Size Matters - Web and Book Archiving

ID: Lesk 2003 PDF: (afstuderen:Lesk 2003 - Size Matters - Web and Book Archiving.pdf|PDF)

===Intro *Gathering material is cheap; selection is expensive. Search is cheap; manual organization is expensive; time and distance hardly matter. The Internet Archive is pursuing projects based on size, including its full sweeps of the Web back to 1996, and its help with the Million Book project that will put a million older books online. *Wendell Holmes wrote “Every library should try to be complete on something, if it were only the history of pinheads.” *’'’The Web is somewhere around 20-30 terabytes of text, with images probably 4 times as much and the “deep web” (databases found behind web pages, often restricted in access) at perhaps 400 times more [2].’’’ *The topics of interest to students are broader than they once were. History in United States colleges once focussed on European and American political and economic history; today universities routinely offer (and students enroll for) courses covering all areas of the world and extending across social history, the history of minority groups within countries, and other special topics. *Santayana’s remark that it doesn’t matter what students read as long as they all read the same thing has vanished from the modern university (although the students have more TV programs in common than earlier generations had books in common). *The modern equivalent of the letters and manuscripts that researchers sought in archives are perhaps the newsgroups postings and emails that one can find on the Web. How badly off is an undergraduate doing all searches on the Web? *it seems that the publications in the standard online search systems are very specialized. By contrast, the Google ranking tends to promote the more general and introductory items to the top of the list; more detail is available in the thousands of items further down. *For most of the queries I tried, an undergraduate looking for some introductory material would be better off with the Google results than the commercial abstracting & indexing services. *Looking for words like “Kurdistan”, “Tibet”, or “Macedonia” often yields pages posted by political organizations with a clear agenda; similarly a search for “Creationism” retrieves many one-sided web pages. A naive reader might need some help sorting out what to believe. But on average, it is better to have a very large collection, than a carefully selected small collection

===IMAGE COLLECTIONS *The “image” features of the Web search engines usually use words they find near an image , hoping that these words are descriptive. *color histogram or texture, which can be computed quickly, but often don’t let the user express what really matters in the search. Algorithms to analyze shape and extract object exist but are still being improved and have not in general been made into effective search engines; see Jitenda Malik’s work [4] for some examples of progress in this area. *’'’but there are many more images than words.’’’ *Large digitized collections offer the possibility of comparative research that has never before been possible. *Gutenberg Bibles …. the HUMI institute at Keio University is preparing digital versions of each copy of Gutenberg’s work; when complete, this will permit anyone to compare the pages from different copies without traveling at all. *The Dunhuang team is scanning the cave paintings in Dunhuang *an enormous amount of travel turns into a few mouse clicks. *“Virtual reality” is valuable for Dunhuang, since it is difficult to study the paintings in the original caves; *Beowulf manuscript in the British Library was damaged by fire in the 18th century; some parts are more readable in computer images made with infrared or UV light. Digital versions of fossils scanned in Texas can be reproduced in larger than life size, to help students view small fossils; and reproductions can be cut in half to let students see the inside. *the wide range of material online, in areas where copyright permits, often exceeds what is available from any individual research library.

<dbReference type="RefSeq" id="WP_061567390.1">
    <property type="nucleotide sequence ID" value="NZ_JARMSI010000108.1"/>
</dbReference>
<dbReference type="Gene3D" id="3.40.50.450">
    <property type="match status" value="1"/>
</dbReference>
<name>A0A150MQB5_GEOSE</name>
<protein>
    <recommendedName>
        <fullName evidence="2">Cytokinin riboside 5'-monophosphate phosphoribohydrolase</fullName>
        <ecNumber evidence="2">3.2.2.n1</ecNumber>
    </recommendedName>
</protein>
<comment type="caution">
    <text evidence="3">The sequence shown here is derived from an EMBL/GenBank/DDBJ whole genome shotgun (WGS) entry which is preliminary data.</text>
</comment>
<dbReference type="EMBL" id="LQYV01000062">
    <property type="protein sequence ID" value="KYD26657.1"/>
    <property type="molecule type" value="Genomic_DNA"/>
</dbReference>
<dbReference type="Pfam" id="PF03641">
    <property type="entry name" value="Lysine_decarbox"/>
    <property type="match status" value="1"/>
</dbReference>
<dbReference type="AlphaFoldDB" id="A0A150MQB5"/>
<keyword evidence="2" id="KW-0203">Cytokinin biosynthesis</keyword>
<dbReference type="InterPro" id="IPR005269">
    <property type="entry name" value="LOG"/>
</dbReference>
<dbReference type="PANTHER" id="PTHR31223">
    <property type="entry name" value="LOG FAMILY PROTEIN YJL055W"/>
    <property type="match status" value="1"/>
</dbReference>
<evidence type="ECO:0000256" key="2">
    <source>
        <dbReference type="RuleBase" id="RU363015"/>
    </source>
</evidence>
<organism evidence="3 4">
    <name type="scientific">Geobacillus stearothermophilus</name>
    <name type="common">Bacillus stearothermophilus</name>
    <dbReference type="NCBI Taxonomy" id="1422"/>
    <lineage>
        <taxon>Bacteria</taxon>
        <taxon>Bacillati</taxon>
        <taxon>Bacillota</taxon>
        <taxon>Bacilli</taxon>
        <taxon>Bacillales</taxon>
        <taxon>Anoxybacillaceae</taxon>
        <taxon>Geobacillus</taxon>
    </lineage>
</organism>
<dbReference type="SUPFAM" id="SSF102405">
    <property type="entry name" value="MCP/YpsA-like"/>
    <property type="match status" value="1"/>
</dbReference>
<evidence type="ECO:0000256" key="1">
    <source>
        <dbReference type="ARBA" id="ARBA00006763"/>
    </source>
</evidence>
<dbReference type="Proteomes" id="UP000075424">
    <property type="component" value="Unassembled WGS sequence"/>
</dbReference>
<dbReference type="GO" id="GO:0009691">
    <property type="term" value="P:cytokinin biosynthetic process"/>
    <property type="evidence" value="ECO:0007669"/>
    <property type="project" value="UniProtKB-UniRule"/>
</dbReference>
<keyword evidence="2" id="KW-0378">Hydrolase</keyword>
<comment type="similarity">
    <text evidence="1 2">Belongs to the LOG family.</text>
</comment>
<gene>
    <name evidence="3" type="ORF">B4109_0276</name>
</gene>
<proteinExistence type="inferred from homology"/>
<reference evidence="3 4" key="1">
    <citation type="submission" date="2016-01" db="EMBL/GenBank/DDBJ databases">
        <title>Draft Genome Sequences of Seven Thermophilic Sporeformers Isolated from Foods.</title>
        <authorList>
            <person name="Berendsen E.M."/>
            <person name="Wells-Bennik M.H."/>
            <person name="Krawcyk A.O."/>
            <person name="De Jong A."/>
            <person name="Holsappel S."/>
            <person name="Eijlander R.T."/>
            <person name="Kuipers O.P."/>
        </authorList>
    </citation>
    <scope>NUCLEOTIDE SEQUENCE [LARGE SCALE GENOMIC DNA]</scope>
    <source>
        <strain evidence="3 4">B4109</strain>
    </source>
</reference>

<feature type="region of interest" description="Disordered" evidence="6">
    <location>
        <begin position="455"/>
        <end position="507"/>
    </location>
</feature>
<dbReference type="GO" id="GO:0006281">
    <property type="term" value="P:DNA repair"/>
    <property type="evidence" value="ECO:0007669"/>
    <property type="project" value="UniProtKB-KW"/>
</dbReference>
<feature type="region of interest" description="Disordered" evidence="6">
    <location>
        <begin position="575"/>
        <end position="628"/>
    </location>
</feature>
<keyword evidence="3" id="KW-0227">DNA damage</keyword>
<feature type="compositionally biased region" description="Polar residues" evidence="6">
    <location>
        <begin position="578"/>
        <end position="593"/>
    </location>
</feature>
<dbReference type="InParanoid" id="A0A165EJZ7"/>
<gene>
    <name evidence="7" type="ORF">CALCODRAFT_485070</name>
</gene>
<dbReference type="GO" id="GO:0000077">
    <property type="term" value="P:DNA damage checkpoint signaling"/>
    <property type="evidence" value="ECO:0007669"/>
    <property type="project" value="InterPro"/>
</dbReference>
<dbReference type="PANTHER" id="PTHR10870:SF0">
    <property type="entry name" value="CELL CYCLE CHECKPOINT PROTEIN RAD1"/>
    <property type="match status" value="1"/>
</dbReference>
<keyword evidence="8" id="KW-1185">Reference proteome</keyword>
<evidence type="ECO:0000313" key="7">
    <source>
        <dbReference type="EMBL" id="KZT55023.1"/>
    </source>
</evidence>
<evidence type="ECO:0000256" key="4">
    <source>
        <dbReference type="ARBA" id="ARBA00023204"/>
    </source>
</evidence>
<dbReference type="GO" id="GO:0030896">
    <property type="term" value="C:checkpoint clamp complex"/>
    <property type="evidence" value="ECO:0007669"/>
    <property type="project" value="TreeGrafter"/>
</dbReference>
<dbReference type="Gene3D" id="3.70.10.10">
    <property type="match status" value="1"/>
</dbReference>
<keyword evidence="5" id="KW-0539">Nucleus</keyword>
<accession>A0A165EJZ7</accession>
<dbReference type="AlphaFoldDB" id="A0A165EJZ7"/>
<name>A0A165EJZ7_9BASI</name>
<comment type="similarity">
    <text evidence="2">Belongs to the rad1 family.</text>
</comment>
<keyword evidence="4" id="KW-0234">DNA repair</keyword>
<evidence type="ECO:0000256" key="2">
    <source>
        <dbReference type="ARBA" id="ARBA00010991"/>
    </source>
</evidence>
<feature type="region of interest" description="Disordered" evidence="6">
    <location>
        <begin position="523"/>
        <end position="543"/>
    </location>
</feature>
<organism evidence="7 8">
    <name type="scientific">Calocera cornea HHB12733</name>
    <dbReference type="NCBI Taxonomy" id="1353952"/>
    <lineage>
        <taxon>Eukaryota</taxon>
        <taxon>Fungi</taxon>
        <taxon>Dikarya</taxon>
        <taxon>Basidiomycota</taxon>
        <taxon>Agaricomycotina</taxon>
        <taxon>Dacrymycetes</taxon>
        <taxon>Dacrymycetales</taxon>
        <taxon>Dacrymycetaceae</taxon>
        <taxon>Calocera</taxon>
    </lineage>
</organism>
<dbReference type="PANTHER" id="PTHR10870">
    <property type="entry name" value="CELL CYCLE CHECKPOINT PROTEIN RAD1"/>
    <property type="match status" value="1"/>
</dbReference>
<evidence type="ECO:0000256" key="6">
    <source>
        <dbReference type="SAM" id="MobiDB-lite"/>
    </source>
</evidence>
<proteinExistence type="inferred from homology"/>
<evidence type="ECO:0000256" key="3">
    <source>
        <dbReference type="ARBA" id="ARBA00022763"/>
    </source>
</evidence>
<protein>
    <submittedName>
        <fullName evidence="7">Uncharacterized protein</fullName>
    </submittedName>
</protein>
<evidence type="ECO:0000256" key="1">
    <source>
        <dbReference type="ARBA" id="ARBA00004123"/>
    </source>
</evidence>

===STORAGE *organizational and legal issues. When only one copy of something can supply users all over the world, who should provide it? How do we deal with copyright issues for objects which may have no commercial value but whose copyright holder can not be found without great administrative expense? *“why should our university pay for a resource whose users are outside our community?” *[[JSTOR]] project, which provides libraries with access to back issues of more than 320 scholarly journals, and isnow continuing with [[ARTSTOR]] to provide access to over 200,000 images of artworks. *Wiley’s “Interscience” with more than 300 online journals, Springer “LINK” with 400, and Elsevier’s “Science Direct” service offering 1100. Each of these projects, however, involves carefully selected material (Ian Irvine, a previous head of Elsevier, once said that what wound up on the Web was the stuff rejected by his journals). Perhaps the most important projects in the longer run will be those that do not try to select, but emphasize quantity of material.